Natural menopause is the permanent ending of menstruation that is not brought on by any type of medical treatment. For women undergoing natural menopause, the process is described in three stages: perimenopause (premenopause), menopause, and postmenopause.
However, not all women undergo natural menopause. Some women experience induced menopause as a result of surgery or medical treatments, such as chemotherapy and pelvic radiation therapy.
It was the summer of 2002 when the news about hormone replacement therapy
(HRT) shook us to the core.
In what felt like a bomb dropped on all womankind, the U.S. federal
government halted the hormone trial of the Women's Health Initiative early – a
study designed to evaluate the risks and benefits of hormone replacement
therapy on disease prevention.
The reason: Not only had HRT failed to be the protective fountain of youth
doctors and women had long since believed, evidence was mounting...
Surgical menopause occurs when a premenopausal woman has her ovaries surgically removed in a procedure called a bilateral oophorectomy. This causes an abrupt menopause, with women often experiencing more severe menopausal symptoms than they would if they were to experience menopause naturally.
Why Would Someone Have a Bilateral Oophorectomy?
In most cases, bilateral oophorectomy is performed because of cancer, including cervical, endometrial (cancer of the uterus), and ovarian cancer. However, it may occasionally be done to treat noncancerous conditions such as uterine fibroids, endometriosis, or infections.
Which Surgeries Involve Bilateral Oophorectomy?
Hysterectomy (the surgical removal of the uterus) can sometimes, though not always, include bilateral oophorectomy. Hysterectomy that does not involve removal of the ovaries usually does not result in menopause. Even though menses will stop once the uterus is removed, the ovaries will probably continue to function.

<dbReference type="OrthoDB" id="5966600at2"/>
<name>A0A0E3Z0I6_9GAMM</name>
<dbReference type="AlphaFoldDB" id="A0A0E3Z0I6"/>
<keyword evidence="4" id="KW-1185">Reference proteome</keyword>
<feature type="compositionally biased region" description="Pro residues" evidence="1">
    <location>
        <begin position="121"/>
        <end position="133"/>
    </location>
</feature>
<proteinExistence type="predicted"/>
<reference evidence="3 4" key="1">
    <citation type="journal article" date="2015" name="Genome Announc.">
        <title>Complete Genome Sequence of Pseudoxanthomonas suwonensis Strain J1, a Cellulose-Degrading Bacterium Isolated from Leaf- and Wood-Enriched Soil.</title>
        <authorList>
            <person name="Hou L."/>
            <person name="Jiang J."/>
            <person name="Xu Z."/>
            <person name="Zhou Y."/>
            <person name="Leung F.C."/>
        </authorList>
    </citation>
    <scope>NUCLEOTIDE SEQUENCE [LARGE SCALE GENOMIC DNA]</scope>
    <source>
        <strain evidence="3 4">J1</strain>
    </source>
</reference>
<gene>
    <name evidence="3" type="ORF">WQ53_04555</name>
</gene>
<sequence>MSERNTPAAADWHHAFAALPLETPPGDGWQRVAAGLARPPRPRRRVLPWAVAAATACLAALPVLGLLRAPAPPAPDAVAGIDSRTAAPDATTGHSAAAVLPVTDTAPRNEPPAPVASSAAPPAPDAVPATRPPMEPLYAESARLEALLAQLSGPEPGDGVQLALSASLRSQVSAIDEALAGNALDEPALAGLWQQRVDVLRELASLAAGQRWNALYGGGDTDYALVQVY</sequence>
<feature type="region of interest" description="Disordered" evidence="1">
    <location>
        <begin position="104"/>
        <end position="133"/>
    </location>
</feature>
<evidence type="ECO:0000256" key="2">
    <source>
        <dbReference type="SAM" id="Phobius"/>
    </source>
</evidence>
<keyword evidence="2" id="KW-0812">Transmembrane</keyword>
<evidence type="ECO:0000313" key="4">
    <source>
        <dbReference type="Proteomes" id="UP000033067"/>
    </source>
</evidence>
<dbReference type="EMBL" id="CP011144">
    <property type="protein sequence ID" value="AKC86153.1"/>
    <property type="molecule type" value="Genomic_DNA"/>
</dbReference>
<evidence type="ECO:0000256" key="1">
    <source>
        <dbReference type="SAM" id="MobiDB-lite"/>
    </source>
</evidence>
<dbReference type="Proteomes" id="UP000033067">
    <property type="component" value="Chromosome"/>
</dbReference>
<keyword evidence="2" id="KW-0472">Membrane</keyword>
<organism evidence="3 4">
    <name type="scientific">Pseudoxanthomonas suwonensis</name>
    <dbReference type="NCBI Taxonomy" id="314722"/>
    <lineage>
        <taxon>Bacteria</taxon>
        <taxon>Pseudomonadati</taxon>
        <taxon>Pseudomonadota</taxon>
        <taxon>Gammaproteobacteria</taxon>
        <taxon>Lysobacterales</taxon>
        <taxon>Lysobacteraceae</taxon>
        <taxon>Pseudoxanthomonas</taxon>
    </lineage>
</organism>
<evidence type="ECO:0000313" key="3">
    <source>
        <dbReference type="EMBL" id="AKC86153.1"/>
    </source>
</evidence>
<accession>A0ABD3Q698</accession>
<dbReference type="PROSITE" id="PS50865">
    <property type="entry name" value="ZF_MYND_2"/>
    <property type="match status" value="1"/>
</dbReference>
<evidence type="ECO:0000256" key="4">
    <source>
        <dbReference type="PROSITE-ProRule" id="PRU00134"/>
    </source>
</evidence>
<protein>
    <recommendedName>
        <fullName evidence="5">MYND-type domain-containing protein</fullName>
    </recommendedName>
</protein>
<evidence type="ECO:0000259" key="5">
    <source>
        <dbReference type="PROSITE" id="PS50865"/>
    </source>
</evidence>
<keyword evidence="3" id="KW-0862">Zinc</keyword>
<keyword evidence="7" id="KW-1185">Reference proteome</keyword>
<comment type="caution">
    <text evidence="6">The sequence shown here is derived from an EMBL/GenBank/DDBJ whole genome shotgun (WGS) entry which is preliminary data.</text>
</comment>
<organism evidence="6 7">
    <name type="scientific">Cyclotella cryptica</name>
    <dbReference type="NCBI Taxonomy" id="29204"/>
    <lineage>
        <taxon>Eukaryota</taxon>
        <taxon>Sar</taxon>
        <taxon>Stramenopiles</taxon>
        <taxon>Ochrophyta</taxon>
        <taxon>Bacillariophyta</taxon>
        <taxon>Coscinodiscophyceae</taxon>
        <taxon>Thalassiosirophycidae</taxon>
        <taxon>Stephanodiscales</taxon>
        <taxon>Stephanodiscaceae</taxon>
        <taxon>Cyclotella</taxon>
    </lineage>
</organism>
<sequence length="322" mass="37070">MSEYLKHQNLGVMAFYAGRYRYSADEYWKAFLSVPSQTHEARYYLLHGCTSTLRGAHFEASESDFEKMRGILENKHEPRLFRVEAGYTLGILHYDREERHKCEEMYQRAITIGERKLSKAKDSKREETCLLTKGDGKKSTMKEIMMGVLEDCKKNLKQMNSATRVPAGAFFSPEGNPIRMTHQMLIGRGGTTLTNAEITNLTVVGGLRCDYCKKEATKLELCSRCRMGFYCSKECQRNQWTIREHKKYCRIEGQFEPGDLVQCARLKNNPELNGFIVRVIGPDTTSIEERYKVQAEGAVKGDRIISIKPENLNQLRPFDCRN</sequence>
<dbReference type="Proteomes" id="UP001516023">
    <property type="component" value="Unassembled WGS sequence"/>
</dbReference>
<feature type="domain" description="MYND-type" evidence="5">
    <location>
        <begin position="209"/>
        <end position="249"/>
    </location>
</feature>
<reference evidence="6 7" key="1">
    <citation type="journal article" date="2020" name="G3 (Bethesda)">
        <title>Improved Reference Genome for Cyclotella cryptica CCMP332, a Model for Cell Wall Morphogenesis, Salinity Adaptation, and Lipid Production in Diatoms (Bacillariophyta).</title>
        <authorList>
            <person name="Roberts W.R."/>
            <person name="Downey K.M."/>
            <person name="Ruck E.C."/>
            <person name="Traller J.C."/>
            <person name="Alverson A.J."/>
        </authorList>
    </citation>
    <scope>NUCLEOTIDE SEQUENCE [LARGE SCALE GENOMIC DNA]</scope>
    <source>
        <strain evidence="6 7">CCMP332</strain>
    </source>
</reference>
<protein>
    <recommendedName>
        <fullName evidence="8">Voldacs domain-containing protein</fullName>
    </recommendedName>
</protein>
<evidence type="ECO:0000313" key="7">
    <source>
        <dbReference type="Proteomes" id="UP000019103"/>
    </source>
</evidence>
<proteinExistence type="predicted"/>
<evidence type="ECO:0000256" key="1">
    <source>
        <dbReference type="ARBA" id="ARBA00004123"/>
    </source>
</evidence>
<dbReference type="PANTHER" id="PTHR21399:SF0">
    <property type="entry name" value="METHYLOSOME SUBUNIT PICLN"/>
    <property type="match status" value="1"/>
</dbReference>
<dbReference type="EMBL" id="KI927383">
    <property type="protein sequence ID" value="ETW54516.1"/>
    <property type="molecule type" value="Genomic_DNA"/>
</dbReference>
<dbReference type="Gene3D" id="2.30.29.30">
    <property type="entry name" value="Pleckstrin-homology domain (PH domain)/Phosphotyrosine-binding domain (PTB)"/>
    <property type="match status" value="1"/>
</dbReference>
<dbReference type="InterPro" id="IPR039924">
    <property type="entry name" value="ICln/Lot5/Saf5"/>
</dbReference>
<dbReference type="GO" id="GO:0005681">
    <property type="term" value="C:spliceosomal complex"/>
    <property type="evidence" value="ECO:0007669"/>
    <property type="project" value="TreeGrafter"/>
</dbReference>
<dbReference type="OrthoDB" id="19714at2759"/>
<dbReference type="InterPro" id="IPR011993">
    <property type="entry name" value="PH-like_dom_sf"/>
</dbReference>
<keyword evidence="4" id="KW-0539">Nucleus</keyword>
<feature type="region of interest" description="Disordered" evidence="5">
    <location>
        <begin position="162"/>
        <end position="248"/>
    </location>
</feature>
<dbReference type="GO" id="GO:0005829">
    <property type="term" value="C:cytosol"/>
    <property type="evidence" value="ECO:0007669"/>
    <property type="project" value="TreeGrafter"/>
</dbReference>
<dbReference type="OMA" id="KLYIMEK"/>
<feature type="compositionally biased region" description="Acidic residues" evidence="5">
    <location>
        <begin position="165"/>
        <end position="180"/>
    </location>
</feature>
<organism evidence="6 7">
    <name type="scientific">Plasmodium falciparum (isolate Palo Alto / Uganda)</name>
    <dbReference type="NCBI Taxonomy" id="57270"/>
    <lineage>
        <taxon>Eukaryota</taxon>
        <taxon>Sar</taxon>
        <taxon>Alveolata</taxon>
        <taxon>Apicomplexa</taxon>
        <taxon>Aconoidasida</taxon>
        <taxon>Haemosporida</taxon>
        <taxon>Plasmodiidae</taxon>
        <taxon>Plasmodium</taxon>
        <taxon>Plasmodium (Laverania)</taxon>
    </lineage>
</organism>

Other surgeries that may involve the removal of both ovaries include:
Abdominal resection. This is a surgical procedure done to treat colon and rectal cancer. While this surgery usually involves the removal of the lower colon and rectum, it can also include partial or total removal of the uterus and ovaries, as well as the rear wall of the vagina.
Total pelvic exenteration. This procedure is usually only performed in cases of cervical cancer that recurs despite treatment with surgery and radiation. It involves the removal of most pelvic organs, including the uterus, cervix, ovaries, and fallopian tubes, vagina, bladder, urethra, and part of the rectum.
What Medical Treatments Can Cause Menopause?
Medical treatments such as chemotherapy and pelvic radiation therapy can cause menopause by damaging the ovaries. However, not all premenopausal women undergoing these procedures will experience induced menopause. Additionally, even if the ovaries are damaged, the damage is not always permanent.